Kristen Juras, Assistant Professor at the University of Montana School of Law, has a problem with a student named Bess Davis. Ms. Davis is not a law student, and has never audited one of Professor Juras's classes. No, Ms. Davis is a student journalist, who has written all of five columns for the school's student paper, the Montana Kaimin. Ms. Davis writes about sex. That doesn't bother Professor Juras, who isn't a prude and who respects free speech. What bothers the professor, if one believes her, is that Bess Davis's writing is unprofessional:
Since February, assistant law professor Kristen Juras has made clear to the Kaimin her opposition to senior Bess Davis’s “Bess Sex Column” by writing a letter to the editor as well as e-mailing and meeting with Kaimin editor Bill Oram. Juras said the material in the column is inappropriate for college students and reflects poorly on the university’s School of Journalism and UM itself.
“It’s embarrassingly unprofessional,” she said. “It affects my reputation as a member of the faculty.”
The column is so embarrassing to Professor Juras that she is prepared to lobby the University's Board of Regents for a policy requiring student paper columnists to have expertise in the matters on which they write, and that the paper better review material Professor Juras considers "objectionable." Then, according to Professor Juras, her problems with the paper "will correct themselves."
In other words, though she's not a prude, and she respects free speech, Professor Juras wants the University to censor the student paper, and student columnist Bess Davis.
I'll leave aside the question of whether the content of a student paper should be produced by those who have professional expertise in anything, given that it's a student paper, written by people who by and large don't have even a bachelor's degree in English or journalism. I'll also leave aside the question of whether, if Kristen Juras were to apply for a visiting professorship at another school, the faculty would ask her about the sex column in the student paper, as opposed to, oh I dunno, her own legal scholarship.
I'm more interested, frankly, in protecting Professor Juras's reputation, from the damage it has already suffered and will continue to suffer during this controversy. For instance, I'm gravely concerned about Professor Juras's ignorance of First Amendment precedent such as Tinker v. Des Moines Independent Community School District, 393 U.S. 503, 89 S. Ct. 733, 21 L. Ed. 2d 731 (1969), which holds that speech by students in public schools may be infringed only on a showing that it will disrupt the orderly running of the school, or is indecent. (Professor Juras does not make such a contention concerning Ms. Davis's columns.) I'm concerned that, to the extent that what Professor Juras really seeks is to have the University censor one student, she is asking for constitutionally prohibited viewpoint discrimination under the guise of sometimes permitted content discrimination.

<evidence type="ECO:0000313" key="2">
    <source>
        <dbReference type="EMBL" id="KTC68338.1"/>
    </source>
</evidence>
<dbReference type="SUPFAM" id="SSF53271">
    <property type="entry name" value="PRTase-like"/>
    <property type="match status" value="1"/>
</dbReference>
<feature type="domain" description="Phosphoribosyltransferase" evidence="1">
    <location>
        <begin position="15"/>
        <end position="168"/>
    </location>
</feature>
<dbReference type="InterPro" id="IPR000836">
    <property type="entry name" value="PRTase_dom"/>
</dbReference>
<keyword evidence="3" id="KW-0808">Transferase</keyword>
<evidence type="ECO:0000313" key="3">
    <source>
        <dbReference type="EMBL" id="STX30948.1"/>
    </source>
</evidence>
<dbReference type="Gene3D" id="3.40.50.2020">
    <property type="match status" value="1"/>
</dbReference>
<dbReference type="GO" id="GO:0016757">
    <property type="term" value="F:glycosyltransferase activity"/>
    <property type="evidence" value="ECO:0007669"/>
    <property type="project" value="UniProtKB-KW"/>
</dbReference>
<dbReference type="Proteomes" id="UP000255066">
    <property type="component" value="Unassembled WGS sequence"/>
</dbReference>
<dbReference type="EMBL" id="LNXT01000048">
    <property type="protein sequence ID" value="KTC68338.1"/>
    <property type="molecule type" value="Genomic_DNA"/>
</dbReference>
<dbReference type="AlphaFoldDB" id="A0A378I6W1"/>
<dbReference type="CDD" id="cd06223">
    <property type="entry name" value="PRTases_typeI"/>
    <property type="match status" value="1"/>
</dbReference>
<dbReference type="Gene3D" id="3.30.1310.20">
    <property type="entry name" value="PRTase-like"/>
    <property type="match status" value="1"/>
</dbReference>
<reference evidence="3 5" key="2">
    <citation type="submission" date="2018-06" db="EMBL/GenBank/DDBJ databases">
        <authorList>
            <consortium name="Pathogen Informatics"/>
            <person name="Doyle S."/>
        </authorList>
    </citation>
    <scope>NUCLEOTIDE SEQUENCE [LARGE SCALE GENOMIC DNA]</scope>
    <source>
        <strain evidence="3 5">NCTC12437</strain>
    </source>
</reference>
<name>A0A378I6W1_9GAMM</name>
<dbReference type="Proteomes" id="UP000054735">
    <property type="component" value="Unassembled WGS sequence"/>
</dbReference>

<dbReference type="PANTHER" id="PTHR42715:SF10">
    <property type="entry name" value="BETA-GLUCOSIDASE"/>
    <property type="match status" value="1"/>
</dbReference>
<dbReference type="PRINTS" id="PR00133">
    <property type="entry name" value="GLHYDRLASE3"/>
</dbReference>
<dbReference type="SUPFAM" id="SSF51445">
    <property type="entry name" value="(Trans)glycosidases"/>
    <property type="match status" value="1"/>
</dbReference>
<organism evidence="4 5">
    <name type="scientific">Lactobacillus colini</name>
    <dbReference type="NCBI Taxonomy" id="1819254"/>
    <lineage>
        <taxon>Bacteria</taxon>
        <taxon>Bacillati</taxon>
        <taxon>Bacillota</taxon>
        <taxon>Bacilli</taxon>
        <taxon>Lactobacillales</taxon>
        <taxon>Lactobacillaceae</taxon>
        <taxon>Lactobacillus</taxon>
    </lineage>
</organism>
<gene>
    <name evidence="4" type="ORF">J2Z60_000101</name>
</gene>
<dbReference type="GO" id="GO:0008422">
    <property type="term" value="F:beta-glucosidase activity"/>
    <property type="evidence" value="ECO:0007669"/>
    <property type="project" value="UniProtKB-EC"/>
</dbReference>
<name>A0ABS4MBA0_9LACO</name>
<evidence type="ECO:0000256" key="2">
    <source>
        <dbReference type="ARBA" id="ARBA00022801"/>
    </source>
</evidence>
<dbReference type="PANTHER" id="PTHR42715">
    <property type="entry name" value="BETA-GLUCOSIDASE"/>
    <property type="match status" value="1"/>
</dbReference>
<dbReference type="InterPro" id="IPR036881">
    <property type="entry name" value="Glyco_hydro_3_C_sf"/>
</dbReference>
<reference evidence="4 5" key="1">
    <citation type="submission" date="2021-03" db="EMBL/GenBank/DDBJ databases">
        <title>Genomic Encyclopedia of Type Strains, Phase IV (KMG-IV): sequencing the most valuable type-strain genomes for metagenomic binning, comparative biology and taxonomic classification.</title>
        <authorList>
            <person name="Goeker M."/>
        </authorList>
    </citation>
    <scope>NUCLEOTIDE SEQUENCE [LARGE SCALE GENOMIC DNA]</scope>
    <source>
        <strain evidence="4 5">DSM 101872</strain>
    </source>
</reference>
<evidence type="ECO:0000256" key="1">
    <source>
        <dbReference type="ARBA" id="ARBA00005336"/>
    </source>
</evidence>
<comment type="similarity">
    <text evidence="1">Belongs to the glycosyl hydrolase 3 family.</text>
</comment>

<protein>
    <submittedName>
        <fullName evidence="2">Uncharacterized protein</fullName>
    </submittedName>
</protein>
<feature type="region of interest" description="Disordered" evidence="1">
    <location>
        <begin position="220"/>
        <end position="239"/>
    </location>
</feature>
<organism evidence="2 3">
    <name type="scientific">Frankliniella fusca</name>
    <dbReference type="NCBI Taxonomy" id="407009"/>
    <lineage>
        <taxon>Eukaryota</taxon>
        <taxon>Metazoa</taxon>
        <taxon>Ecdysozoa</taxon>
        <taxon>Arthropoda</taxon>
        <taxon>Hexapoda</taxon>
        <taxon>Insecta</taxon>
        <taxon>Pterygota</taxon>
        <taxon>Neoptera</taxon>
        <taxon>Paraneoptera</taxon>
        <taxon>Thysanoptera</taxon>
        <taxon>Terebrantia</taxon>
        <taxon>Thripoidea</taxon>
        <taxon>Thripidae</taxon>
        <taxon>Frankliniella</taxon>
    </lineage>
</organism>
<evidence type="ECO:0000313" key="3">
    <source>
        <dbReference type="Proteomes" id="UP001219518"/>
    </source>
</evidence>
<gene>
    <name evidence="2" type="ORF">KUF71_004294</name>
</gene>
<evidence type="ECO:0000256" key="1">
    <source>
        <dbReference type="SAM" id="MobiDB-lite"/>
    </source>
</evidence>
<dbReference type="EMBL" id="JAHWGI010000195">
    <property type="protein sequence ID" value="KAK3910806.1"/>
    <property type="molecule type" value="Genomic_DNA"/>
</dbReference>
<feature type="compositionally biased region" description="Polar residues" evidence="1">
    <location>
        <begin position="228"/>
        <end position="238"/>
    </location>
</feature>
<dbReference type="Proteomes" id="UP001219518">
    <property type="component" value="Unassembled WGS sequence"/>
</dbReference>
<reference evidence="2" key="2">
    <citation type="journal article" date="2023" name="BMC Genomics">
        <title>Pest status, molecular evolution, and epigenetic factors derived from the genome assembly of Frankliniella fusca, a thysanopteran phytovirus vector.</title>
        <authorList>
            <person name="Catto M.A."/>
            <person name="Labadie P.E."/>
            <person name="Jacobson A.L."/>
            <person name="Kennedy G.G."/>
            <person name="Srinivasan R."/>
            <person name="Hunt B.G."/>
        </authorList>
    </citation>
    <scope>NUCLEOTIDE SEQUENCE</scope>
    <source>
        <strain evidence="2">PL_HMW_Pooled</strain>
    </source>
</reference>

Moreover, and this is what really concerns me, as far as Professor Juras's reputation is concerned, I believe that any time someone writes, "I respect free speech, but…" and then goes on to ask for censorship, that person looks like an ass, a fool, and a hypocrite.
And so, in order to protect Kristen Juras's reputation, I am asking to be appointed as an independent monitor at the University of Montana School of Law, with authority over the writings and speech of assistant professors who teach property, business, and tax, and a requirement that all such writings and speech be cleared with me, beforehand, to the extent that they touch on political or legal topics outside the subjects of property, business transactions, and tax. (Because God, I don't want to have to read that stuff.)
Since Kristen Juras, evidently, is unwilling to protect her own reputation, which is now that of a fool, someone else will have to do it. For her own damned good.
Via Legal Blog Watch.